"Do you know who you're working for?" is the question under the title on the cover of this financial thriller. At first, the answer seems to be a Rupert Murdoch-like figure, as an exhaustively detailed head-hunting exercise is carried out on his behalf by a grizzled newspaper editor to pinpoint the one man in the world who can go undercover into the Paris stock exchange as a broker, and by so doing find out who masterminded the purchase of the French publishing company from under the nose of the "Murdoch-alike". Somehow, this is all connected to a plot to destroy the world's financial markets.
So far, so good. But once Samuel, the Oxford academic identified as the man for this intricate job, starts working in the Paris bank, the plot becomes considerably less intriguing and a lot more casually formulaic. Samuel works for the charismatic "Kahn", the top trader of the Ropner Bank. Nobody seems to know just how Kahn is so successful, least of all his jealous colleagues, and Samuel has to find out – without any of them spotting what he is up to. Unfortunately, one never actually learns how Kahn hangs onto his financial alpha-male role, as essential plot details are skated over. Only a week or two after I finished the book, the Jerome Kerviel scandal broke (the case of the French rogue trader at Societe Generale who caused an international banking crisis). The newspaper accounts of that affair were far more exciting and informative about financial dealings than the descriptions in MELTDOWN. In the book, instead of maintaining the focus and momentum of the promising set-up, as would have been the case in, say, a Lee Child thriller, we instead rapidly lurch into a familiar scenario in which Samuel and the "extremely sexy but possibly gay" (but in the event, succumbing to Samuel's charms) woman friend of the "most attractive female trader at the bank" are on the run from the bank's management, the French police, Kahn, customs, the editor's henchmen, and assorted mysterious gangsters, as they head for Oxford and the "only person Samuel can trust" (yes, that cliche), his old college tutor.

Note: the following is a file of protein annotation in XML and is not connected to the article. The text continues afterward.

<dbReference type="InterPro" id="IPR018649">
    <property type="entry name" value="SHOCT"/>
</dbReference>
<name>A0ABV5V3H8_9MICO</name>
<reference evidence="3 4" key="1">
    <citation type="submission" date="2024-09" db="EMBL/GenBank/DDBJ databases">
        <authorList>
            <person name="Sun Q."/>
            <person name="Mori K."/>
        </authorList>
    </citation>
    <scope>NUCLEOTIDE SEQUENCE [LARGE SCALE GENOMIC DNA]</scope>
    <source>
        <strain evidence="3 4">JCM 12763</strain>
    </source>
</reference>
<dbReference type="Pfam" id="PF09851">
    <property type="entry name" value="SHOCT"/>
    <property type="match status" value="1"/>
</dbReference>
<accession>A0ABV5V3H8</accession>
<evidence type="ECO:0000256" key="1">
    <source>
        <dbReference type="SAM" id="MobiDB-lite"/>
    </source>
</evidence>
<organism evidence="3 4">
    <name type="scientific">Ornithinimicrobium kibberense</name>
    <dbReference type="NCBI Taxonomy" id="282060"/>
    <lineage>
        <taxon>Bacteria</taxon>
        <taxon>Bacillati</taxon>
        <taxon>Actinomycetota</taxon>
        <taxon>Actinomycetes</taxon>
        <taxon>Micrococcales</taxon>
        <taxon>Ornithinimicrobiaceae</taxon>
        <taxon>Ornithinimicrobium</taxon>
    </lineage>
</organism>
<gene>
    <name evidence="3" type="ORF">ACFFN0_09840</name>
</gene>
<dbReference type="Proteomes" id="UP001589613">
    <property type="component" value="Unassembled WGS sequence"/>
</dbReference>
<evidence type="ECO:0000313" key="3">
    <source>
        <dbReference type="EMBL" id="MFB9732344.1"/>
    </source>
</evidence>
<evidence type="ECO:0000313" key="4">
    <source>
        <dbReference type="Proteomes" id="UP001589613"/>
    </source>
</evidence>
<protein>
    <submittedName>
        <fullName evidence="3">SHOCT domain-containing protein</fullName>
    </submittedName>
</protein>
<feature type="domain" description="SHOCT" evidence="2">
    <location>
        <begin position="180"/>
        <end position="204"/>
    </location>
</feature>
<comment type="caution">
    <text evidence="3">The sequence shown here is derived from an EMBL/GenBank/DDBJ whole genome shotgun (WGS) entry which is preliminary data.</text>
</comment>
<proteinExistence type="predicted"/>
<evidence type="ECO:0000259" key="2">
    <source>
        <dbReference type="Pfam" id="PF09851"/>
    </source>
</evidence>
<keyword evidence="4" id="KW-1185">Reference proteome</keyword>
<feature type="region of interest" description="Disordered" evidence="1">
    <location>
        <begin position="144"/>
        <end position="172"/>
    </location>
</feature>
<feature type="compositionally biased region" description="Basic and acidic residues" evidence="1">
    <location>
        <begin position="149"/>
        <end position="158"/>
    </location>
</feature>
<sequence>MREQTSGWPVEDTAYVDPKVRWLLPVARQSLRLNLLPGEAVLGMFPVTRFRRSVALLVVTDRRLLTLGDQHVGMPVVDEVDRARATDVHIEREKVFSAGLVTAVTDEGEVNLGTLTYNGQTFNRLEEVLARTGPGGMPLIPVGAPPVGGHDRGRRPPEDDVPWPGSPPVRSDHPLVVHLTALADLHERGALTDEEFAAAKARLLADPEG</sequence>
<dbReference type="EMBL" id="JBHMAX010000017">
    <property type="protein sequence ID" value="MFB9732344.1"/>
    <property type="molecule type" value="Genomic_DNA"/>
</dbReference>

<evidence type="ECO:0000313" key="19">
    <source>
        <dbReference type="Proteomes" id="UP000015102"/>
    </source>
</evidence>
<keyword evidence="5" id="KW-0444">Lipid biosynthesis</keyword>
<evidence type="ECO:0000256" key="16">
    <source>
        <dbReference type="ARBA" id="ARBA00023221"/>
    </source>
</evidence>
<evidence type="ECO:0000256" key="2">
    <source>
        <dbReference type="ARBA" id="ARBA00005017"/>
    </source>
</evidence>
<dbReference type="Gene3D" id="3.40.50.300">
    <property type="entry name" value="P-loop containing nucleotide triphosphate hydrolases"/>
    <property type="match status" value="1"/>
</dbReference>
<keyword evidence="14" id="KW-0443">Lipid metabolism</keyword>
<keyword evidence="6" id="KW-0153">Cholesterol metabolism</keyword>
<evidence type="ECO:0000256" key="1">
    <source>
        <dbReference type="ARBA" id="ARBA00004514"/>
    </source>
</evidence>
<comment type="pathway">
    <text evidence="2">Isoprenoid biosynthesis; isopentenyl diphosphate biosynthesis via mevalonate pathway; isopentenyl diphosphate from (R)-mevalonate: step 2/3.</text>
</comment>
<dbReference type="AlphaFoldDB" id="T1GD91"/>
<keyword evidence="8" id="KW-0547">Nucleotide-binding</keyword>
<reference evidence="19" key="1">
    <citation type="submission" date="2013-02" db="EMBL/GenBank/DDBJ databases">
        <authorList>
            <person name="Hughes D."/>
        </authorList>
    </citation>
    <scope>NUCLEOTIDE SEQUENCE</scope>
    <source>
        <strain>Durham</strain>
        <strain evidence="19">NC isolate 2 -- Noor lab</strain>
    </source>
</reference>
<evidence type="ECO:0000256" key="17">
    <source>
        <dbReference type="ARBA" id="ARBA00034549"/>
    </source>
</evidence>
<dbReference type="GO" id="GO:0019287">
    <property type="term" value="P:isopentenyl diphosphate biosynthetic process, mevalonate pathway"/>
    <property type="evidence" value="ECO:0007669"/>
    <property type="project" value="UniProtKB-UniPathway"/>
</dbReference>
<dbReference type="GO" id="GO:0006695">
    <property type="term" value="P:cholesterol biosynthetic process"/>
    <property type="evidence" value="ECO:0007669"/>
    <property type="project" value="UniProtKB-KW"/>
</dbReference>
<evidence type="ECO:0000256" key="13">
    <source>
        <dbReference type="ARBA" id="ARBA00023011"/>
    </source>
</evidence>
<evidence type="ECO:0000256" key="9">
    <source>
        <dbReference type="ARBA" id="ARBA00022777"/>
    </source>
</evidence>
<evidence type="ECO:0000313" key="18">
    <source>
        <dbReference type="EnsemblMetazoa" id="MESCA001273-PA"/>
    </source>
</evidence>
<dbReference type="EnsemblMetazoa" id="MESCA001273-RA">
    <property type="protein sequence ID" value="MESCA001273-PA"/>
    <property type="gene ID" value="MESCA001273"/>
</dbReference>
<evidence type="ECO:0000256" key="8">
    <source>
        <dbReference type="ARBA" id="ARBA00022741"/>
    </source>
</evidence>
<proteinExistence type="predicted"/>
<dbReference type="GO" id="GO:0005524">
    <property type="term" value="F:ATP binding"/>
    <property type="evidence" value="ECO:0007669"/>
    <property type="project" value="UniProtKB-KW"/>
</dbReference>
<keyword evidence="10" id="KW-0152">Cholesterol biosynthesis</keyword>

By the end of the book, I wasn't sure why the French publishing theme had even been introduced; I couldn't understand how Samuel kept getting into and out of sticky situations or why; and I couldn't understand the connection to and reasons for the "meltdown" of the world's financial markets threatened by the title. I'm happy to accept that this is a failing in me, as I was finding it hard to pay full attention. The flat, cartoonish characters, and the periodic introductions of a little S&M and similar peccadilloes bolted-on apparently to maintain (male?) reader interest, just left me bored. If you want to read an excitingly tense book about the moral corruption of corporate greed, try THE JOB by Douglas Kennedy. I have read two or three books by Michael Ridpath, and although I'm not a massive fan, they are far better "financier thrillers" than this mechanically insipid effort – which rather reminded me in style of the one Jeffrey Archer novel I once half-read.